The Department has worked closely with NTID and APH to monitor and update their Annual Program Performance Plans and Reports to comply with the requirements of the Government Performance and Results Act of 1993 (GPRA). The integrated performance plans and reports that have been submitted to Congress for the Institutions include the key performance measures the Department believes are appropriate for inclusion in the GPRA plans. In addition, there are more extensive plans that we refer to as "master plans" for each institution. These plans contain other measures not included in the annual performance plans submitted to Congress that will be used by the institutions to oversee internal operations, and by the Department for monitoring purposes.
An example of a key measure for the American Printing House is how the materials that are provided through the Act affect student performance. The Printing House plans to conduct annual surveys of its Ex Officio Trustees and periodic surveys of teachers to better understand the impact of its educational materials on the performance of students. Although the 1999 survey data analysis is not yet available, the 1998 survey revealed that ninety-eight percent of the trustees reported that the performance of students and their participation in their educational programs had improved due to the availability of educational materials provided through the Act. In addition, the Printing House plans to conduct a survey of teachers in early 2001 to continue to collect data on the effect of the materials provided through the Act on the performance of students.
A major objective of the National Technical Institute for the Deaf is to maximize the number of students successfully completing a program of study. The retention of students plays a significant role in ensuring that students successfully complete a program of study. In fiscal year 1999, the Institute's overall retention rate was 74 percent, with 69 percent in sub-baccalaureate programs and 84 percent in baccalaureate programs. NTID plans to continue its concentration on retention in fiscal year 2000, and specifically its focus on sub-baccalaureate students, in order to meet the retention target of 73 percent. The graduation rate increased considerably in fiscal year 1999, with an overall rate of 53 percent, sub-baccalaureate programs at 50 percent and baccalaureate at 61 percent. NTID has instituted a number of strategies to continue to improve on the retention and graduation rates, including development and implementation of new instructional programs and practices, to enable underprepared students to acquire the skills necessary to complete a postsecondary program of study.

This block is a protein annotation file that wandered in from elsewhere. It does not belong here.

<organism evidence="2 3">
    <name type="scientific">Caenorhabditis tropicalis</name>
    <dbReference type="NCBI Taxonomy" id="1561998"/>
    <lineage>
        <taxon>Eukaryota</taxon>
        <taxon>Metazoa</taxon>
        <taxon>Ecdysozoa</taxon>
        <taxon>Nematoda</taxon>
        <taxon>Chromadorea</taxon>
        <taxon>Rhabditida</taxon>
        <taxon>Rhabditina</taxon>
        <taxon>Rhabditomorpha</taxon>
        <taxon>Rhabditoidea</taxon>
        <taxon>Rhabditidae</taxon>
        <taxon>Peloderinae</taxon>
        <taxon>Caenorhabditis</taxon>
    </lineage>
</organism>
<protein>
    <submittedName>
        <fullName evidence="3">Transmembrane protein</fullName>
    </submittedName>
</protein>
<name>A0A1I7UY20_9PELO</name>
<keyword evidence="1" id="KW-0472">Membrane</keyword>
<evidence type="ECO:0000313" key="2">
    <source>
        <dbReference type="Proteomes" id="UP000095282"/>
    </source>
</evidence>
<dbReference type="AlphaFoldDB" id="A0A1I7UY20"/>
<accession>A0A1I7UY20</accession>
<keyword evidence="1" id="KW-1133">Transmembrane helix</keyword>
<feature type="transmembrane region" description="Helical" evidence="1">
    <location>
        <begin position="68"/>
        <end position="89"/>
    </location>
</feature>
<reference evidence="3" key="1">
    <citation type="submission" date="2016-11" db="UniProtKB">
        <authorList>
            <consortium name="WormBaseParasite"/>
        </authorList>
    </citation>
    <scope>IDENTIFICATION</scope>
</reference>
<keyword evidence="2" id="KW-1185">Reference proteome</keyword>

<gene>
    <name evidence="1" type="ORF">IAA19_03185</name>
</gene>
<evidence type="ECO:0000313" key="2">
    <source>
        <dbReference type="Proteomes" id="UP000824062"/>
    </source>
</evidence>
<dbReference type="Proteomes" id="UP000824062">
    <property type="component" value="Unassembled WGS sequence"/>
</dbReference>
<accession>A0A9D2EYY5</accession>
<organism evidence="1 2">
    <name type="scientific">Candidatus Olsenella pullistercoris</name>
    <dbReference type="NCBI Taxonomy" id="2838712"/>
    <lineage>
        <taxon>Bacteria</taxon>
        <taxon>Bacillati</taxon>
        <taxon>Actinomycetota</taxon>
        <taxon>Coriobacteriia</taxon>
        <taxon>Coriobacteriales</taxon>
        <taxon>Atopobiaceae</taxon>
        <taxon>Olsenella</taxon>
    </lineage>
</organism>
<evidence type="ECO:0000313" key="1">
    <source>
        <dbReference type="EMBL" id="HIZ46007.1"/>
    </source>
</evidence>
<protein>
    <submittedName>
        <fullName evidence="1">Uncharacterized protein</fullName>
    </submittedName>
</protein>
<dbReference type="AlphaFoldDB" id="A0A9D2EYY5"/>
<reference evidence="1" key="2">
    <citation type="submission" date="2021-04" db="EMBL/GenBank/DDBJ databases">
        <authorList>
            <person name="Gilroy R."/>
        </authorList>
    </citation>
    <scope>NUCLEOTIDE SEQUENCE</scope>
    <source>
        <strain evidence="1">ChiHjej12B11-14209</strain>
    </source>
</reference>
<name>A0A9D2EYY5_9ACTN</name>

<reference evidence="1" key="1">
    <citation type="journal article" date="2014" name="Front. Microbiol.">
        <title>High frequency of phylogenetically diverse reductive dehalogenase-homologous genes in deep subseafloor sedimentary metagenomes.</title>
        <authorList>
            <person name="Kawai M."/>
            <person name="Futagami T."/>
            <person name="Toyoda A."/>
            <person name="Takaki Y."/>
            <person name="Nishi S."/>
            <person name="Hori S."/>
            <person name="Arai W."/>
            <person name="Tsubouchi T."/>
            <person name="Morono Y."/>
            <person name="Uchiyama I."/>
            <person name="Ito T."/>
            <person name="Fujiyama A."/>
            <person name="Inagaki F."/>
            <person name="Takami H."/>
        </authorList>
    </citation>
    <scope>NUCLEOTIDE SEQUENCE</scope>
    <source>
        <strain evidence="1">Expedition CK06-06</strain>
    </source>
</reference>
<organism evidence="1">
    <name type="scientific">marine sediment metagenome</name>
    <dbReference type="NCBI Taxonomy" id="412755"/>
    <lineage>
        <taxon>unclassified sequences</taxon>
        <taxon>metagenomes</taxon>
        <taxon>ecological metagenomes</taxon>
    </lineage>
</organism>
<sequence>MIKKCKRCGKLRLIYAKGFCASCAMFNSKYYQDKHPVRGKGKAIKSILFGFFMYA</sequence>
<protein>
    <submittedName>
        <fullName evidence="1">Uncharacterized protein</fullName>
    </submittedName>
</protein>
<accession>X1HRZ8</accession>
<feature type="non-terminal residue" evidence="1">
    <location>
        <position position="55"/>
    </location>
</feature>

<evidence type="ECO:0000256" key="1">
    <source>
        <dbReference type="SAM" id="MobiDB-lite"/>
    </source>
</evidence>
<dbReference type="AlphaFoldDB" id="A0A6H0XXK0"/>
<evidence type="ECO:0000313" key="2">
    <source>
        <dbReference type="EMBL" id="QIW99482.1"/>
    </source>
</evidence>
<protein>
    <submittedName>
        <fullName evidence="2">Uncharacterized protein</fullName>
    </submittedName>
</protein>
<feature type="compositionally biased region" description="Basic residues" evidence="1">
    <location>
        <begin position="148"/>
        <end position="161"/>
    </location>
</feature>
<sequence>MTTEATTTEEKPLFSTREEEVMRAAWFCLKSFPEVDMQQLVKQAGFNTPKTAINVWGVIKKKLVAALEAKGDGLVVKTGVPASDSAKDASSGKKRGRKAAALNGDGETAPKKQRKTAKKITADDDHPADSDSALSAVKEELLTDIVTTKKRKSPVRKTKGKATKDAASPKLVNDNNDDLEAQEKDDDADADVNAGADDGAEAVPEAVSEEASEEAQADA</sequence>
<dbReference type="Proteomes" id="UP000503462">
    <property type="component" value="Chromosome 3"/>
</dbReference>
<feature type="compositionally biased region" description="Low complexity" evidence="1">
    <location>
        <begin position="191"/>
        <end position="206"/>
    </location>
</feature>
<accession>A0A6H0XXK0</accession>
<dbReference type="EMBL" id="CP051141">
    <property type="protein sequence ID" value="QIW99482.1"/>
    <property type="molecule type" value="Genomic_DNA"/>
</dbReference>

We are pleased with the efforts the institutions have made in working with the Department to develop and track these measures, which we believe are vitally important to the missions of their respective programs.
In fiscal year 2001, the Department plans to continue to work closely with the Special Institutions for Persons with Disabilities to ensure that Federal funds are being used efficiently and effectively to expand educational opportunities for individuals who are deaf or hard of hearing and individuals who are blind.
My colleagues and I will be happy to respond to any questions you may have.
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Last Updated -- [3/15/2000] (mjj)